"I try to think outside the box," he said.

 

20051222: Green River Killer expert explores investigation issues WA Seattle Serial Killer News

New book and CD set includes interrogation footage of Green River killer, Gary Leon Ridgway

As a former crime reporter, Seattle University Associate Professor of Communication Tomás Guillén has drawn from his 23 years of journalistic investigation into the Green River Killer and other serial murder cases to write "Serial Killers: Issues Explored Through the Green River Murders." Guillén, a former investigative reporter with the Seattle Times, co-authored the first book on the Green River Killer in 1991.

"Serial Killers: Issues Explored Through the Green River Murders," due to be released on January 6, 2006, focuses on the historic Green River murders and the turbulent relationship of the many people it touched for over two decades. The book provides a comprehensive look at serial killer-related issues, including politics in murder investigations, female victimology, interrogation techniques, murder as popular culture, and media coverage of criminal investigations.

The book is also written to address the academic needs for professors of sociology, psychology, political science, mass communications, law, criminology and women studies. A CD and teacher's instruction manual are included in the book set to serve as a multimedia curriculum guide for courses such as Guillén’s interdisciplinary class, "Cops, Crooks, Justice & The Media."

Before joining Seattle University, Guillén worked as a journalist for more than twenty years at several daily newspapers. His investigative stories on criminal justice issues won numerous awards. He was also named a Pulitzer Prize finalist for his articles on the Green River Killer. Guillén co-authored the New York Times bestseller, "The Search for the Green River Killer."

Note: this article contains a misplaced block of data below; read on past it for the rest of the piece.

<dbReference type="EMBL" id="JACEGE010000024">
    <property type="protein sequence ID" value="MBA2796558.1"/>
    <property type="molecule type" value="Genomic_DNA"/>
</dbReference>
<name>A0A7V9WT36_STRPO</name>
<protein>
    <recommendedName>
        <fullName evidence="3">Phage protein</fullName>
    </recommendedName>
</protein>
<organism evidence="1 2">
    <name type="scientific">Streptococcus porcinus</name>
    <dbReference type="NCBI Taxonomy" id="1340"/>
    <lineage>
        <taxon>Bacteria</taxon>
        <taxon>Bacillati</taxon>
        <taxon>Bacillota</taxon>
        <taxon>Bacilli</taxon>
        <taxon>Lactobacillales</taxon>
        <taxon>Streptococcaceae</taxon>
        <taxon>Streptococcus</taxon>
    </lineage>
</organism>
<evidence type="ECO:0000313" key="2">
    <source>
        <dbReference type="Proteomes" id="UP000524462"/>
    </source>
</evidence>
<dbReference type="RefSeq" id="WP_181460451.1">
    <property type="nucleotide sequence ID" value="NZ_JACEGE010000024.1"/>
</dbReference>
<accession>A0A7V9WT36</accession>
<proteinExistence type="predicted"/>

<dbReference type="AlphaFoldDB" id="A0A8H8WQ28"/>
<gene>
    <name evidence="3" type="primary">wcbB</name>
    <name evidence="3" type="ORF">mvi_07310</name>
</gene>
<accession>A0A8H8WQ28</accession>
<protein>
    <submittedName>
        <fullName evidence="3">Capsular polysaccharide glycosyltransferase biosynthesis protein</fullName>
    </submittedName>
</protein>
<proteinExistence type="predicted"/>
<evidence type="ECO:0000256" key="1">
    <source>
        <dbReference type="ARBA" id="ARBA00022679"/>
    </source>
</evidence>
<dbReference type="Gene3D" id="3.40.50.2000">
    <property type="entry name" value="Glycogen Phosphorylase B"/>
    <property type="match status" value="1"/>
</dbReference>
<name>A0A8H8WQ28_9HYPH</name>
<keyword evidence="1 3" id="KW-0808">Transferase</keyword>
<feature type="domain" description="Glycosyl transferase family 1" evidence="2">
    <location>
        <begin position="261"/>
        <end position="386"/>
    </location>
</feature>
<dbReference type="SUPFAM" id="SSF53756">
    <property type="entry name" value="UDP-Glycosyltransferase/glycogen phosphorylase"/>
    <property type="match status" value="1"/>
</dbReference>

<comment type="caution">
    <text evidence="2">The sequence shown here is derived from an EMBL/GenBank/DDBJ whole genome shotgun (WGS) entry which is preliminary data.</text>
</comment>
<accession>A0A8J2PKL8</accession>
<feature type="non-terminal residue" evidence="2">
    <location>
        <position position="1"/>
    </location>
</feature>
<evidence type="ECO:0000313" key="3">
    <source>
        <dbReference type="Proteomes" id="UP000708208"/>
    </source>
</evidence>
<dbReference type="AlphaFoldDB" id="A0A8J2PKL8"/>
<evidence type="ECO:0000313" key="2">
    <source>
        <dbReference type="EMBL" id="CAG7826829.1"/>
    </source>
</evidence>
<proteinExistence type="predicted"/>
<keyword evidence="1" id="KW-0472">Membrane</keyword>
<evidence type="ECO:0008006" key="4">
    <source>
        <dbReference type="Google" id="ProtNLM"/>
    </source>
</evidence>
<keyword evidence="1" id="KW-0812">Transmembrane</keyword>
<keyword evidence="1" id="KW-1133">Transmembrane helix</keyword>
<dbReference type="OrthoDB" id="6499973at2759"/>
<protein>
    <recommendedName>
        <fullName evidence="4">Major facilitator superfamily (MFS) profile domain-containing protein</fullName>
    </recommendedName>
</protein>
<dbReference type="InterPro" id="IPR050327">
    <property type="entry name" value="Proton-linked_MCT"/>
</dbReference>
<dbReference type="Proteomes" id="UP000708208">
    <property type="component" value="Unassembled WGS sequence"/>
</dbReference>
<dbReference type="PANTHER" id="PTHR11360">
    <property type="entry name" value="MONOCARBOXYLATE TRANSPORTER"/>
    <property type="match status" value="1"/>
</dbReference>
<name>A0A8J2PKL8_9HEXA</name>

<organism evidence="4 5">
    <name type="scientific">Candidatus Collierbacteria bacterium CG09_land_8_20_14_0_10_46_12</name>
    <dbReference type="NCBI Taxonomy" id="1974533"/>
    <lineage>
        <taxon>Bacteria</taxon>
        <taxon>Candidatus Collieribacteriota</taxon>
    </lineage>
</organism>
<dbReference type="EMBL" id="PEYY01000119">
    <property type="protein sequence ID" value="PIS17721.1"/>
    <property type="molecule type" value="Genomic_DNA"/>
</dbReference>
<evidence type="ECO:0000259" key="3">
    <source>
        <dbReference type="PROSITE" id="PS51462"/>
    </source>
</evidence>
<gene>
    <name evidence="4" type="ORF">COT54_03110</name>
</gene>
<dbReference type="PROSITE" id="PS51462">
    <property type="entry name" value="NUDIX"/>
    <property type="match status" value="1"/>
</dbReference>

For additional information or to arrange an interview with Tomás Guillén, please call Melanie Apostol, media relations manager, at (206) 296-6114 or by email at apostolm@seattleu.edu.

 

20051129: Girl's murderer says if serial killer lives, he shouldn't die WA Serial Killer News

South King County's Gary Ridgway, the Green River Killer, admitted killing 48 women and he escaped the death penalty with life in prison without parole.

Richard Matthew Clark raped and killed one little girl in 1995, and that's one reason why a judge should throw out the prosecutor's attempt to execute him, Clark's lawyer argued Monday.

In short, he argued that the death penalty for Clark would not be proportional.

The reference to Ridgway arose during argument on five motions to dismiss prosecutors' attempt to seek the death penalty for Clark. Snohomish County Superior Court Judge Thomas Wynne denied three of the motions outright and said he would issue written decisions on the other two.

One of the two undecided motions is a demand that the death penalty be withdrawn on the basis of "evolving standards of decency."

Lawyer Jeffrey Ellis of Seattle told the judge that society now frowns on or outlaws execution of juveniles or the mentally retarded who commit murders - even though those executions were commonplace years ago.

"From an objective standpoint, do the citizens of this state still support the death penalty for a person convicted of a single-victim murder?" he asked the judge.